The American Catholic Historical Researches/Volume 18/"The Legend of Marcus Whitman," Founded on Anti-Catholic Hatred

The American Catholic Historical Researches, volume 18 (1901)
"The Legend of Marcus Whitman," Founded on Anti-Catholic Hatred
2497723The American Catholic Historical Researches, volume 18 — "The Legend of Marcus Whitman," Founded on Anti-Catholic Hatred1901

"The Legend of Marcus Whitman," Founded on Anti-Catholic Hatred.

In The Researches, October, 1899, was published "The Story of Marcus Whitman Refuted," by H. M. Beadle, Esq., of Washington, D. C.

In The American Historical Review, January, 1901, "The Legend of Marcus Whitman," by E. G. Bourne, is given.

It is a very critical and most exact examination of the story and "demonstrates" it to be "entirely unhistorical" and a "fictitious narrative." This sustains most strongly Mr. Beadle's contention that it was founded on "a pure invention, without any facts to sustain it," manufactured by a "bigoted Protestant who could see no good in anything Catholic."

A brief outline of the story is:

About the first of October, 1842, while Dr. Whitman was dining at a trading post of the Hudson's Bay Company at Fort Walla the news comes of the arrival of a colony of Canadians from the Red River country. The assembled company is jubilant and a young priest cries out "Hurrah for Oregon! America is too late, and we have got the country." Whitman realized that if Canadian immigration has really begun the authorities at Washington ought to know it, and a counter American immigration ought to be promoted, so that when the joint occupation of Oregon is terminated, the presence of a majority of American settlers may turn the balance in favor of the United States by right of possession. The government must be informed as to the value of Oregon and its accessibility by overland emigration. In spite of the protests of his fellow missionaries, he immediately starts for Washington, where he arrives March 2, 1843, most opportunely to secure the postponement of negotiations looking to the surrender.of Oregon by pledging himself to demonstrate the accessibility of the country by conducting thither a thousand immigrants, which he does during the ensuing summer.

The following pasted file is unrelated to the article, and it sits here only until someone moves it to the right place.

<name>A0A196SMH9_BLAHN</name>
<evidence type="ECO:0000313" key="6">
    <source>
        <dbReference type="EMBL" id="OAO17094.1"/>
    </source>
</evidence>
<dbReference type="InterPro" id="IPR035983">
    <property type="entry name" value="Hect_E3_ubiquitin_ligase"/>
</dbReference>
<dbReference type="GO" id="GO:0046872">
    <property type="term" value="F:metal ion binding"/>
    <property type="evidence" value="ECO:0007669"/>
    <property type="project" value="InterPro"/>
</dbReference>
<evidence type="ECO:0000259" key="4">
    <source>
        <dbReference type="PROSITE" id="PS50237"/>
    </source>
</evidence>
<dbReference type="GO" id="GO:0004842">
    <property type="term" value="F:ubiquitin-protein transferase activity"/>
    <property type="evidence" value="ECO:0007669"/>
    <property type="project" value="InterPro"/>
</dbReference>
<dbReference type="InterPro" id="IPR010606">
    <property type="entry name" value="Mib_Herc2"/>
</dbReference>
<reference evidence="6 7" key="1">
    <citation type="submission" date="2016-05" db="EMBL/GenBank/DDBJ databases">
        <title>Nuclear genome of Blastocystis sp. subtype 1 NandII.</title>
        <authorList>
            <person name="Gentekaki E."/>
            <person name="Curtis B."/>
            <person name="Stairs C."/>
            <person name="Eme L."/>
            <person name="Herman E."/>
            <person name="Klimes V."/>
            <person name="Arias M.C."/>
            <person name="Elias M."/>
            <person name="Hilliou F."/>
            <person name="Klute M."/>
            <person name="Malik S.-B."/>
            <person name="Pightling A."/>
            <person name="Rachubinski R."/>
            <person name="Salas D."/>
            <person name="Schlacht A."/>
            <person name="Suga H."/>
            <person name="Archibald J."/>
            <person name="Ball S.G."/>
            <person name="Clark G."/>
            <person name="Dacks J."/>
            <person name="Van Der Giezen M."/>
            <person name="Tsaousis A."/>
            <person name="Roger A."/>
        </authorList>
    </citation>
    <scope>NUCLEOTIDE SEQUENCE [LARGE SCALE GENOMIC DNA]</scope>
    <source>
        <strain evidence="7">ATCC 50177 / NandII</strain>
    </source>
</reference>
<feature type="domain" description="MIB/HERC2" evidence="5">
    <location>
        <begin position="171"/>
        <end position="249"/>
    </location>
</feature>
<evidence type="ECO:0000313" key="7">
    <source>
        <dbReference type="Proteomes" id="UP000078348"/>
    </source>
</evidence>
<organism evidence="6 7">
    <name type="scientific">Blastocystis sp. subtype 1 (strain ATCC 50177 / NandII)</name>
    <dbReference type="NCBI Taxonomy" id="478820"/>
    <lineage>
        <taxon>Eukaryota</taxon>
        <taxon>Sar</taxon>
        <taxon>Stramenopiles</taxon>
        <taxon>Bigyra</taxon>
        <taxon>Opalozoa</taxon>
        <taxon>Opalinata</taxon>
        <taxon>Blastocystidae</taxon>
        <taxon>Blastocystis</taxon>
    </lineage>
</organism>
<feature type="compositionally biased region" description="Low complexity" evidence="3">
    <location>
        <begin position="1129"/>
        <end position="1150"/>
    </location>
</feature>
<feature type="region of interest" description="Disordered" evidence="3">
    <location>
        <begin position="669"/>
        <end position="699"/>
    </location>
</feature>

Prof. Bourne declares: "In both the essentials and the explanatory details the story of how Marcus Whitman saved Oregon is fictitious. It is not only without trustworthy contemporary evidence, but is irreconcilable with well established facts. No traces of knowledge of it have ever been found in the contemporary discussion of the Oregon question.

The story first emerges over twenty years after the events and seventeen years after Whitman's death and its conception of the Oregon policy of the government is that handed down by tradition in an isolated and remote community.

The real cause of Dr. Whitman's journey to the East was the decision of the| American Board of Commissioners for Foreign Missions to discontinue the Southern branch of the Mission, and his purpose was to secure a reversal of that order, and reinforcements from the Board, and to bring back, if possible, a few Christian families.

The rapidly increasing immigration into Oregon made an increase of Protestant missions essential if Oregon was to be saved from becoming Catholic.

The earliest printed version of the story is in an address on "Early Indian Missions," by Rev. G. H. Atkinson, at Pittsfield, October 5, 1866, but it "does not contain the Fort Walla Walla incident."

The fictitious account of Whitman's journey, its causes, purpose and achievements originated with his colleague in the Oregon mission, the Rev. H. H. Spalding, who was declared by The Oregon Statesman, of August 11, 1855, to be "a lunatic upon the subject of Catholicism and not over and above sane upon any subject"; and "almost if not quite a monomaniac on the subject of Catholicism," says Mr. Bourne, who adds, "his repeated charge brought forth an answer from Brouilet, the Vicar General, of Walla Walla, and nine years later Brouilet' s pamphlet was included by J. Rosse Browne in an official report which he made on the causes of the Indian War in Oregon and Washington. Brouilet's reply is temperate in tone but makes assertions about the attitude of the Indians towards the Protestant missionaries and the causes of it, which the missionaries regarded as slanders. But to have this Catholic pamphlet distributed as public document incensed Spalding beyond endurance and roused him to ceaseless efforts to overwhelm the Catholics with obloquy."

So Spalding accumulated a mass of material which he got published under the title, "Early Labors of the Missionaries of the American Board; etc," in Oregon as an Executive Document 37 (Senate) Forty-first Congress, third session.